The joy was evident in each of Dominik Kahun's talks with reporters following the trade that sent him to the Buffalo Sabres last month.
A fresh start under coach Ralph Krueger came with a system that allowed Kahun the freedom to use the speed and possession skills that made him a highly sought international free agent in summer 2018.
"The system in Pittsburgh, for me, was a little bit – obviously, I had to do other stuff," Kahun said earlier this month. "Here, the hockey is more fun for me again. Obviously I want to win more games with Buffalo, but just to play my game, play with the puck and make plays. That’s for sure more fun for me right now."
The comment wasn't a knock against the Penguins or their two-time Stanley Cup winning coach Mike Sullivan. Kahun enjoyed his time in Pittsburgh and viewed his 50 games there as an important time in his career. However, Kahun was not allowed the same freedom in the Penguins' system, particularly when on the ice with superstar center Evgeni Malkin.
Krueger's system allows players to use their creativity with the puck, which proved a perfect fit for Kahun. The 24-year-old forward had two goals, not including a shootout winner, with two assists in six games after being acquired by the Sabres in exchange for Conor Sheary and Evan Rodrigues.
Kahun, a pending restricted free agent, provided the Sabres with some much-needed speed and formed a formidable second line with Victor Olofsson and Marcus Johansson. The trade addressed short- and long-term needs for an organization in need of more talent up front.
Krueger also revealed he views Kahun as a future NHL center, though the team did not have enough time to experiment with the move. Kahun's natural position is center and he played there during his four professional seasons in Germany.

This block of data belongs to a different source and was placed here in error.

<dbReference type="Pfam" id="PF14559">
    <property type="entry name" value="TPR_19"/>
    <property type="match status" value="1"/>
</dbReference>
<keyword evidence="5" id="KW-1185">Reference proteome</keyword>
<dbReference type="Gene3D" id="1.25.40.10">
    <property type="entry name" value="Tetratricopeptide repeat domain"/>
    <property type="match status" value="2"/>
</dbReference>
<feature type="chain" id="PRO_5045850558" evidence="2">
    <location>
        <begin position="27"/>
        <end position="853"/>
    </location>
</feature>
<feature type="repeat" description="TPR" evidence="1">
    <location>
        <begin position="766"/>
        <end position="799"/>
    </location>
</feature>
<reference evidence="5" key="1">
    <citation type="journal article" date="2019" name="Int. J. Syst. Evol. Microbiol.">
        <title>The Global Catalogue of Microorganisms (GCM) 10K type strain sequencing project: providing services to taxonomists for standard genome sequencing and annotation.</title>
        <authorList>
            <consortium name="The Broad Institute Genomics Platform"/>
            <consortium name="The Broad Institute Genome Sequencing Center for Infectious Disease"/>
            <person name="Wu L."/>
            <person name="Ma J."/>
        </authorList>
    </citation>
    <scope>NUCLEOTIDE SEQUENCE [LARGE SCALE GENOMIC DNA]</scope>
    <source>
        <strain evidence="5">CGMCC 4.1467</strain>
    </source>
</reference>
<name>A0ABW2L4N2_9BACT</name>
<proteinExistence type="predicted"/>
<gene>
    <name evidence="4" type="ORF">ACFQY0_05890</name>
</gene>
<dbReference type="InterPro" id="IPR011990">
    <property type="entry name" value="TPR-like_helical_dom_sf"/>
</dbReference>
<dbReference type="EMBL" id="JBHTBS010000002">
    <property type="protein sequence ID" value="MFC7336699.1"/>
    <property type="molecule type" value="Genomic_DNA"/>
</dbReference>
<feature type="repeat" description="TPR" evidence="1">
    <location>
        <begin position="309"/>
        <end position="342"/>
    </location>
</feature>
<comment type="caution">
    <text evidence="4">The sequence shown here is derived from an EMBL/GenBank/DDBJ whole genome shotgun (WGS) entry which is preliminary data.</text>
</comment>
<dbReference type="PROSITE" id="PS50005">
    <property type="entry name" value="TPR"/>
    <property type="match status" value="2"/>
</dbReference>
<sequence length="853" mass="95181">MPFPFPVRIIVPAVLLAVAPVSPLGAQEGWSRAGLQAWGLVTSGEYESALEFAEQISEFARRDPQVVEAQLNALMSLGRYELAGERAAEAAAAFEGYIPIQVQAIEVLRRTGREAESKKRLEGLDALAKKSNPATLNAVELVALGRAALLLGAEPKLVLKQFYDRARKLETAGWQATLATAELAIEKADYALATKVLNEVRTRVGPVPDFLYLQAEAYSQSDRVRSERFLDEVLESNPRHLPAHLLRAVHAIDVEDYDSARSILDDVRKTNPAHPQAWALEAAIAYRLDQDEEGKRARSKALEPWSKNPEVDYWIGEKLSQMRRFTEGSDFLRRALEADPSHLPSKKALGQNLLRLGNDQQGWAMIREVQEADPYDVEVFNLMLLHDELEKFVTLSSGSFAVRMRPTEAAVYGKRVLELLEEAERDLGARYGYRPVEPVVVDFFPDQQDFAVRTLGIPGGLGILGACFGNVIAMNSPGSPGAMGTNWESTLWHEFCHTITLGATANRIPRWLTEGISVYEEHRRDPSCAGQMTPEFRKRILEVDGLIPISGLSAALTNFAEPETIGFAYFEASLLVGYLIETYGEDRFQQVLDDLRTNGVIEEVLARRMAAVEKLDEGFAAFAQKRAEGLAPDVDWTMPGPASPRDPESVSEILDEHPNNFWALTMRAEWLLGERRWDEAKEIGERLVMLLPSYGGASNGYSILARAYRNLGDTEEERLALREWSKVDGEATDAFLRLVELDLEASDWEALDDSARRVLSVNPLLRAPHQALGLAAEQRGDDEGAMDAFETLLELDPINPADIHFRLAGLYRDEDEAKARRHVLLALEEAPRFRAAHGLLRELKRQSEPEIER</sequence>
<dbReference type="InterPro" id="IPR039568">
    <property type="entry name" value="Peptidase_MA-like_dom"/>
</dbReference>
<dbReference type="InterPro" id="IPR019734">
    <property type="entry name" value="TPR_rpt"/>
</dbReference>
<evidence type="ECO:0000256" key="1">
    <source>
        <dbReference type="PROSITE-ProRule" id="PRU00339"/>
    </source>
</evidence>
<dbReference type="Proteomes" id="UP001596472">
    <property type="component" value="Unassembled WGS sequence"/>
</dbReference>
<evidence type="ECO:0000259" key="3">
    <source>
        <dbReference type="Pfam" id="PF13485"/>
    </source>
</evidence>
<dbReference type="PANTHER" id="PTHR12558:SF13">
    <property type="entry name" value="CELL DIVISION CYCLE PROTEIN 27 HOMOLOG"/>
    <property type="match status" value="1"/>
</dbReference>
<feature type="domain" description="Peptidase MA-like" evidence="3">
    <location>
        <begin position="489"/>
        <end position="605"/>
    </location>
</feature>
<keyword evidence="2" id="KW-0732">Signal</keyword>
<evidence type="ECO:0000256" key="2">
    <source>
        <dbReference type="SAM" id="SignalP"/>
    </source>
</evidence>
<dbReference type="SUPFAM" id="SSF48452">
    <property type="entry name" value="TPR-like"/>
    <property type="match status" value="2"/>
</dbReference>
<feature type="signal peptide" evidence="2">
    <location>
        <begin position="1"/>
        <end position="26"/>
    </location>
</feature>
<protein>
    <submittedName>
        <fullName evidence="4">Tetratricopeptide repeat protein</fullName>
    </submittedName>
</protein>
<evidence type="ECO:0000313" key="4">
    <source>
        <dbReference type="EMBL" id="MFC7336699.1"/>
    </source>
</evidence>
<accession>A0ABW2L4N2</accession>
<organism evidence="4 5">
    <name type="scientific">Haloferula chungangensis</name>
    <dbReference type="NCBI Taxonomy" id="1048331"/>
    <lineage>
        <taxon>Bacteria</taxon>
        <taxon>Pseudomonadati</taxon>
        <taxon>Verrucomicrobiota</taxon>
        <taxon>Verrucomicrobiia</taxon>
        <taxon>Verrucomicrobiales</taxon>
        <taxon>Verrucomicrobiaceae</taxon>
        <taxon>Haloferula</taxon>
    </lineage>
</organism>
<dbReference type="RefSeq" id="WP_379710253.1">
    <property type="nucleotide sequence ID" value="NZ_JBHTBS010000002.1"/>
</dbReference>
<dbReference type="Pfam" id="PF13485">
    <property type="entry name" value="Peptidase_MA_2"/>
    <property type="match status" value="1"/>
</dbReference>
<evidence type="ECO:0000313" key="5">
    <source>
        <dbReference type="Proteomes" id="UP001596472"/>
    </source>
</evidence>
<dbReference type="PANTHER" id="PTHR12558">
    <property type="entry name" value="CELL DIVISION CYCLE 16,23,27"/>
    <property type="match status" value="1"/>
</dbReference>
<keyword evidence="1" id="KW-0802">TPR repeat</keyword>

The move wasn't talked about much on trade deadline day because the Sabres acquired veteran power forward Wayne Simmonds, but Kahun has the potential to be a top-six forward in Buffalo and could be the more impactful acquisition.
2. Common sense thought here: General Manager Jason Botterill needs to make a significant trade to add a second-line center or top-six right wing. The answer won't come in free agency. Botterill acknowledged it can be difficult to lure free agents to Buffalo. Also, the franchise hasn't had much luck handing out lucrative contracts on the open market.
3. Bolster the offense by balancing the blue line. The Sabres are not in a position to trade high draft picks or prospects at the moment. It's time to deal either Rasmus Ristolainen or Brandon Montour for a talented forward. Analytics show Ristolainen's play slipped significantly in the season's second half and the surplus of right-shot defensemen forced Montour to play his off side.
The latter wasn't as effective on the left side, particularly with the puck. The pending restricted free agent had only 18 points – his fewest in three full NHL seasons – after missing the first 14 games with a broken hand.
"Tougher playing the left side," Montour said late last month. "We joke I should have a left-handed stick, too. I haven’t had too many games playing my normal side. I’d like to offensively produce a little bit more, but any time you get a chance to help the team in any way. Obviously, defensively, I’m focused on that."